Costs rise accordingly from one level to the next, and most communities require residents to move up once their needs outpace their current level of services. Also, because seniors' conditions tend to deteriorate more quickly at those higher levels of care, Maisano recommends clients move while they're still somewhat independent.
“Generally speaking, I take that highest level of function first because they'll stay at that lower level longer than if they'd moved into something more care-driven,” she said. Overall, clients can cut their long-term care costs and afford more favorable amenities if they move early and commit to longer stays.
Still, what happens when those early movers require higher levels of assisted living or even nursing care – and they run out of money?
“Your ability to get a better amenity is going to depend on whether you've already paid in to their system,” Maisano said.
Another reason to move earlier is that even high-end retirement communities usually reserve their Medicaid beds for residents who have spent money and years at their facilities. In contrast, options are sparse for seniors who don't move until they're on Medicaid.
“I wouldn't want to begin with Medicaid for anything if I could help it,” said Horowitz. “The facilities are low quality, and most doctors just don't want to participate.”
As cost-effective as retirement communities can be for seniors who plan, most still want to remain in their homes. And, as with retirement communities, the in-home services seniors require will largely depend on their physical and mental abilities.
According to Maisano, the four main levels of in-home care are: companion care, simple chores done for a few hours per day; personal care, help with basic movements around the house; nurse's aide care, hands-on help with bathing and other hygiene tasks; and licensed nursing assistance, specialized help for clients with injuries. Live-in caregivers are also available, but because they must be able to sleep and keep some of the daytime to themselves, they're only feasible for patients who don't have high demands.
Finally, while plenty of insurance policies provide equal coverage for facility-based and in-home care, there comes a point where staying at home isn't financially practical for the average retiree.
“If you have someone who only needs assistance for three or hour hours per day, it's much more economical to keep them at home,” said Graham. “But if you're looking at around-the-clock home care, it's probably going to be three times the cost of a nursing facility.”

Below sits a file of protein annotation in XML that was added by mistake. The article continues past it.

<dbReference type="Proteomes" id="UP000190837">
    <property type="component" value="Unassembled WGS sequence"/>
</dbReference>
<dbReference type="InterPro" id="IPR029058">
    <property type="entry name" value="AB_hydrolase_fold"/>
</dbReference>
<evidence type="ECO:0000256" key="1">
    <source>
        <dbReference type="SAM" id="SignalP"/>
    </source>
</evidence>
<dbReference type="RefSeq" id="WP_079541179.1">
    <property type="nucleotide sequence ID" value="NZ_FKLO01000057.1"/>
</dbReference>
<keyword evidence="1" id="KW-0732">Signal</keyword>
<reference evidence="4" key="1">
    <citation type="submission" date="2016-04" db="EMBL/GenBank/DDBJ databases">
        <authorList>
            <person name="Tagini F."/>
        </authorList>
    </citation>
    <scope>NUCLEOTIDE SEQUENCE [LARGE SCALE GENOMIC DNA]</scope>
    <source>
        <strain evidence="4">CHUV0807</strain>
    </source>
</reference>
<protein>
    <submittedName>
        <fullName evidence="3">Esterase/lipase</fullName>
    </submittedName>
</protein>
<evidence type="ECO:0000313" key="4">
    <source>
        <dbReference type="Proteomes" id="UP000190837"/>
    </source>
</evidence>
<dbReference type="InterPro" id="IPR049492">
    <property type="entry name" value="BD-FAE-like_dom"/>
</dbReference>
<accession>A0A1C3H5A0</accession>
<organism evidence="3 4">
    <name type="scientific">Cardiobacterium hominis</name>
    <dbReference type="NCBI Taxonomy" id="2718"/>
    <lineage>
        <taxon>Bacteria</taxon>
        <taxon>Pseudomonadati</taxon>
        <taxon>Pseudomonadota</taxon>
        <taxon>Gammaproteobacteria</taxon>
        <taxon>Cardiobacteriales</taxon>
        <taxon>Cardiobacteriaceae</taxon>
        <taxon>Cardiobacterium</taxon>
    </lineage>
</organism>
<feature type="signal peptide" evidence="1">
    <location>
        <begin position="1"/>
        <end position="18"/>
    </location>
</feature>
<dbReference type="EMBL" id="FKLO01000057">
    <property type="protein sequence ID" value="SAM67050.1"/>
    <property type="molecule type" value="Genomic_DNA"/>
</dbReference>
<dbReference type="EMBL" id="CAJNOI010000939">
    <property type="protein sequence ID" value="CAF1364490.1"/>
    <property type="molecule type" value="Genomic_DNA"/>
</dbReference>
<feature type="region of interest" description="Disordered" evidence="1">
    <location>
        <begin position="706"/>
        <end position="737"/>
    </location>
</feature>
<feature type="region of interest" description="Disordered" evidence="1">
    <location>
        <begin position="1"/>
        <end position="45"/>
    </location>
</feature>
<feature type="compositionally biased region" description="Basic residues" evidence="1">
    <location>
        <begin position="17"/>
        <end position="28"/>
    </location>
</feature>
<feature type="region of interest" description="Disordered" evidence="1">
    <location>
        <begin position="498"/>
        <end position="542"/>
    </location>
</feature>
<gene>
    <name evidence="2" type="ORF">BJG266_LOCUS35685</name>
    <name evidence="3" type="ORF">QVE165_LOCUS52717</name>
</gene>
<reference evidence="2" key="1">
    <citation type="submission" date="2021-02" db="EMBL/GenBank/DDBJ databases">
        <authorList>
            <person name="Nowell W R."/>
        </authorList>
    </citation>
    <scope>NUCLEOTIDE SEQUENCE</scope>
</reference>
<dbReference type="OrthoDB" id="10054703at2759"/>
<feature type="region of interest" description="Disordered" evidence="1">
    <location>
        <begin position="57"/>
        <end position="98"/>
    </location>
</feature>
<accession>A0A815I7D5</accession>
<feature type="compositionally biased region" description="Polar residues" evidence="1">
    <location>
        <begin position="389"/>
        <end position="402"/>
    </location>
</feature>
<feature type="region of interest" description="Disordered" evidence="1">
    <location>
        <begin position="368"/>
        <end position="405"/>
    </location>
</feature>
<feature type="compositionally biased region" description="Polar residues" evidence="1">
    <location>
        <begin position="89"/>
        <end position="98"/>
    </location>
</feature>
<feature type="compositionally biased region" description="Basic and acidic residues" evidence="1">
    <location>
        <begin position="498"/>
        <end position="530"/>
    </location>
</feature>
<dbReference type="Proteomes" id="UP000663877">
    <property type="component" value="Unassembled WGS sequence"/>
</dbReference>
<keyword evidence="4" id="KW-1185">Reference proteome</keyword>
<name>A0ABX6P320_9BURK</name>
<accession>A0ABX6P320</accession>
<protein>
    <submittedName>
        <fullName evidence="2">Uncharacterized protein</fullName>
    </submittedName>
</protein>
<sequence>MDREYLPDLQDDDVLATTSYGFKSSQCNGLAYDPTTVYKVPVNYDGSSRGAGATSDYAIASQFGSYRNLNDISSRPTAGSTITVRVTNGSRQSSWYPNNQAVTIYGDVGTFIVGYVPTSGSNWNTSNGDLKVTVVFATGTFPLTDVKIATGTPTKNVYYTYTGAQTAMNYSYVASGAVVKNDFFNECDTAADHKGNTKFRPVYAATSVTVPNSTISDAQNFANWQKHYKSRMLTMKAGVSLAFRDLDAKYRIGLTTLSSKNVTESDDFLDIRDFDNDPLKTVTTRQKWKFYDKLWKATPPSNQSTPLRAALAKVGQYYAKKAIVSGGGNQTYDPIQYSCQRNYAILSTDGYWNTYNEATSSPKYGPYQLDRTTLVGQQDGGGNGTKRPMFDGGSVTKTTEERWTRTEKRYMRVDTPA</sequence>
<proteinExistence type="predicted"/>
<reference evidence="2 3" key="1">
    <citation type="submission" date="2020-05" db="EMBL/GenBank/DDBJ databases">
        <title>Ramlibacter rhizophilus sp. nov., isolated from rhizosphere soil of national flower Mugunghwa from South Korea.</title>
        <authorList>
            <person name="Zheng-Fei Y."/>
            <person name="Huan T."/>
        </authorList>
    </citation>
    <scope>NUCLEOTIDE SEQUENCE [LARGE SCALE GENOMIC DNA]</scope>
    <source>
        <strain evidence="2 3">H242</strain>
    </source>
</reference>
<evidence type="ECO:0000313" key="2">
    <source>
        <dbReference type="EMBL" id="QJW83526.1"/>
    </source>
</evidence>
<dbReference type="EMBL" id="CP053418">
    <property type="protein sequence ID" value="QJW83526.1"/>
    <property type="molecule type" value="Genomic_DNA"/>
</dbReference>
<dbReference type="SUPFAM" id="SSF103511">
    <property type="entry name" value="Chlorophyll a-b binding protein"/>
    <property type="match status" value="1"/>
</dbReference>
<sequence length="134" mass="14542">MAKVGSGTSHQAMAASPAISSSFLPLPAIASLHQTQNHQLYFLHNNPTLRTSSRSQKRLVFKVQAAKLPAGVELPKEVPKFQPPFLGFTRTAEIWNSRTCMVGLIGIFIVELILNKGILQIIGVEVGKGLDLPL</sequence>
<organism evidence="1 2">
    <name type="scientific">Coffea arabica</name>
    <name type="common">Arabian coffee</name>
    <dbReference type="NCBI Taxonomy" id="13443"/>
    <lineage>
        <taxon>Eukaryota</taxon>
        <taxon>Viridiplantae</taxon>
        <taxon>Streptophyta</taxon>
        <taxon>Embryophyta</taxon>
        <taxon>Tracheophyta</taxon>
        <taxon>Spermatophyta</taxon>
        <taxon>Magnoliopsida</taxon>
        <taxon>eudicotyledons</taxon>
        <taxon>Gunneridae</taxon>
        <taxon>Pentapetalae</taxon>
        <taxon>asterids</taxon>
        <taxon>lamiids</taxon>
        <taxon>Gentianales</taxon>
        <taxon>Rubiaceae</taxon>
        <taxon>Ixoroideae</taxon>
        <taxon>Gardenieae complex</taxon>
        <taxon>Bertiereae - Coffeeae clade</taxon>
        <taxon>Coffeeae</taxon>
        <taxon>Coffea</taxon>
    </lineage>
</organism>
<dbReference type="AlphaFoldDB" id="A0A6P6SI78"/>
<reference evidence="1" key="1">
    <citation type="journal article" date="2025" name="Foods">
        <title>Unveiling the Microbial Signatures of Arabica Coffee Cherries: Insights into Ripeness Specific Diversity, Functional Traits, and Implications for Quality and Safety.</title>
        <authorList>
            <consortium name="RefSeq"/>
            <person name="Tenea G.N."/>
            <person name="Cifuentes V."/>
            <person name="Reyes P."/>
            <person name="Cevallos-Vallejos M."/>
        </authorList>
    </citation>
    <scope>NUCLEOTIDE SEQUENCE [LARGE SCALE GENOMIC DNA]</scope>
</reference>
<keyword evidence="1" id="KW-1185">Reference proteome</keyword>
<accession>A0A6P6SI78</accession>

Maisano likewise noted that while companion care and personal care might not exceed $20 per hour, licensed professionals may cost upwards of $50 per hour, and patients often require their help for long stretches of each day. Because it's so much more economical for staffed nurses to take care of multiple patients at a time, typically only the wealthiest retirees can afford to stay in their homes once they need nursing care.
Planning Is Key
Whatever long-term care services your clients may eventually need, planning is almost always the best option. In fact, saving early may be even more important for clients who won't retire for 20 to 30 years, and who may not need care until far later.
“The baby boomers will probably fine,” said Horowitz, “but after that, people just aren't saving money the way they used to.” Maisano said, noting that, “If people believe that Social Security will be their retirement, they're probably going to be hitting Medicaid almost right away once they need long-term care.”
Combined with the inevitable rise in long-term care costs and insurance premiums, the current lack of savings could spell big problems for future generations of retirees. Fortunately, even the current premium hikes are still percentage-based, and healthy clients can avoid unaffordable increases by signing up early and paying lower rates over longer time spans.